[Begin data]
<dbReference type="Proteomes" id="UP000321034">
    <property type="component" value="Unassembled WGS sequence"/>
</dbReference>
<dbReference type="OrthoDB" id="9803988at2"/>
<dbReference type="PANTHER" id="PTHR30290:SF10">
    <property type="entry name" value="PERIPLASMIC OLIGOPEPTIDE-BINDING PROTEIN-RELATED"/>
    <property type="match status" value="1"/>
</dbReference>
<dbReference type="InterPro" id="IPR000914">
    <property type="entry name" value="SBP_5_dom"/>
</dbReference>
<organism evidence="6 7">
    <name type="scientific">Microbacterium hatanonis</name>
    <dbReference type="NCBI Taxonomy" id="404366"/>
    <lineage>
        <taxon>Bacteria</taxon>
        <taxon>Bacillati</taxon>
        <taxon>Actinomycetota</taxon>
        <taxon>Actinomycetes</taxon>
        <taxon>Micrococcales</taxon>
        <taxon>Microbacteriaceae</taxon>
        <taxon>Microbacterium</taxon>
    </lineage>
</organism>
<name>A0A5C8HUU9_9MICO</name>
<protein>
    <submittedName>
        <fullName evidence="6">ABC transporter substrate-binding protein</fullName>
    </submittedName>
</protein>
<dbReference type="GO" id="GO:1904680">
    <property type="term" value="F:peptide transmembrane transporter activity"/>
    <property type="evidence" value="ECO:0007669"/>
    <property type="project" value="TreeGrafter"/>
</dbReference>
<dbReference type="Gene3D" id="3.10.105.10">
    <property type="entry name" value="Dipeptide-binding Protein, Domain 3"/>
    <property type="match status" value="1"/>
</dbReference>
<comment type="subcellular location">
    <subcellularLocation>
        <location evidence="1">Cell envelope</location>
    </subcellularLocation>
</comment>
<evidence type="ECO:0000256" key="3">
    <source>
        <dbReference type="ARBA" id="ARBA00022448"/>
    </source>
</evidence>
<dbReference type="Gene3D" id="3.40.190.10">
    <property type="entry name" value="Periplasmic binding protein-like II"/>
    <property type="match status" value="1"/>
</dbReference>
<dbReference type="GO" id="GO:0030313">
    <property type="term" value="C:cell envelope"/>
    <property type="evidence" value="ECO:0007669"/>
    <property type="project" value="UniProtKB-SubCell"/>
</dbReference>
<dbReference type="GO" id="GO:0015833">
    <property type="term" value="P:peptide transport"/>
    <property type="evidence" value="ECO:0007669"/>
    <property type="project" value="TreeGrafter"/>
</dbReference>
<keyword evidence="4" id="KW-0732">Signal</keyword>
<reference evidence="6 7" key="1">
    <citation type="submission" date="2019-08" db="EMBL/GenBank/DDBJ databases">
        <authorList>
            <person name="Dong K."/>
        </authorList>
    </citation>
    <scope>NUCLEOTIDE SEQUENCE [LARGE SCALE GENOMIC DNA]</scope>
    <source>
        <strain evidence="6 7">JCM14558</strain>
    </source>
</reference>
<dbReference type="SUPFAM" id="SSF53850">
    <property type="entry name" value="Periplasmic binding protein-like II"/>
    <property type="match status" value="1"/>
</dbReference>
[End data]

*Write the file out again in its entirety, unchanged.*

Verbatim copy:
<dbReference type="Proteomes" id="UP000321034">
    <property type="component" value="Unassembled WGS sequence"/>
</dbReference>
<dbReference type="OrthoDB" id="9803988at2"/>
<dbReference type="PANTHER" id="PTHR30290:SF10">
    <property type="entry name" value="PERIPLASMIC OLIGOPEPTIDE-BINDING PROTEIN-RELATED"/>
    <property type="match status" value="1"/>
</dbReference>
<dbReference type="InterPro" id="IPR000914">
    <property type="entry name" value="SBP_5_dom"/>
</dbReference>
<organism evidence="6 7">
    <name type="scientific">Microbacterium hatanonis</name>
    <dbReference type="NCBI Taxonomy" id="404366"/>
    <lineage>
        <taxon>Bacteria</taxon>
        <taxon>Bacillati</taxon>
        <taxon>Actinomycetota</taxon>
        <taxon>Actinomycetes</taxon>
        <taxon>Micrococcales</taxon>
        <taxon>Microbacteriaceae</taxon>
        <taxon>Microbacterium</taxon>
    </lineage>
</organism>
<name>A0A5C8HUU9_9MICO</name>
<protein>
    <submittedName>
        <fullName evidence="6">ABC transporter substrate-binding protein</fullName>
    </submittedName>
</protein>
<dbReference type="GO" id="GO:1904680">
    <property type="term" value="F:peptide transmembrane transporter activity"/>
    <property type="evidence" value="ECO:0007669"/>
    <property type="project" value="TreeGrafter"/>
</dbReference>
<dbReference type="Gene3D" id="3.10.105.10">
    <property type="entry name" value="Dipeptide-binding Protein, Domain 3"/>
    <property type="match status" value="1"/>
</dbReference>
<comment type="subcellular location">
    <subcellularLocation>
        <location evidence="1">Cell envelope</location>
    </subcellularLocation>
</comment>
<evidence type="ECO:0000256" key="3">
    <source>
        <dbReference type="ARBA" id="ARBA00022448"/>
    </source>
</evidence>
<dbReference type="Gene3D" id="3.40.190.10">
    <property type="entry name" value="Periplasmic binding protein-like II"/>
    <property type="match status" value="1"/>
</dbReference>
<dbReference type="GO" id="GO:0030313">
    <property type="term" value="C:cell envelope"/>
    <property type="evidence" value="ECO:0007669"/>
    <property type="project" value="UniProtKB-SubCell"/>
</dbReference>
<dbReference type="GO" id="GO:0015833">
    <property type="term" value="P:peptide transport"/>
    <property type="evidence" value="ECO:0007669"/>
    <property type="project" value="TreeGrafter"/>
</dbReference>
<keyword evidence="4" id="KW-0732">Signal</keyword>
<reference evidence="6 7" key="1">
    <citation type="submission" date="2019-08" db="EMBL/GenBank/DDBJ databases">
        <authorList>
            <person name="Dong K."/>
        </authorList>
    </citation>
    <scope>NUCLEOTIDE SEQUENCE [LARGE SCALE GENOMIC DNA]</scope>
    <source>
        <strain evidence="6 7">JCM14558</strain>
    </source>
</reference>
<dbReference type="SUPFAM" id="SSF53850">
    <property type="entry name" value="Periplasmic binding protein-like II"/>
    <property type="match status" value="1"/>
</dbReference>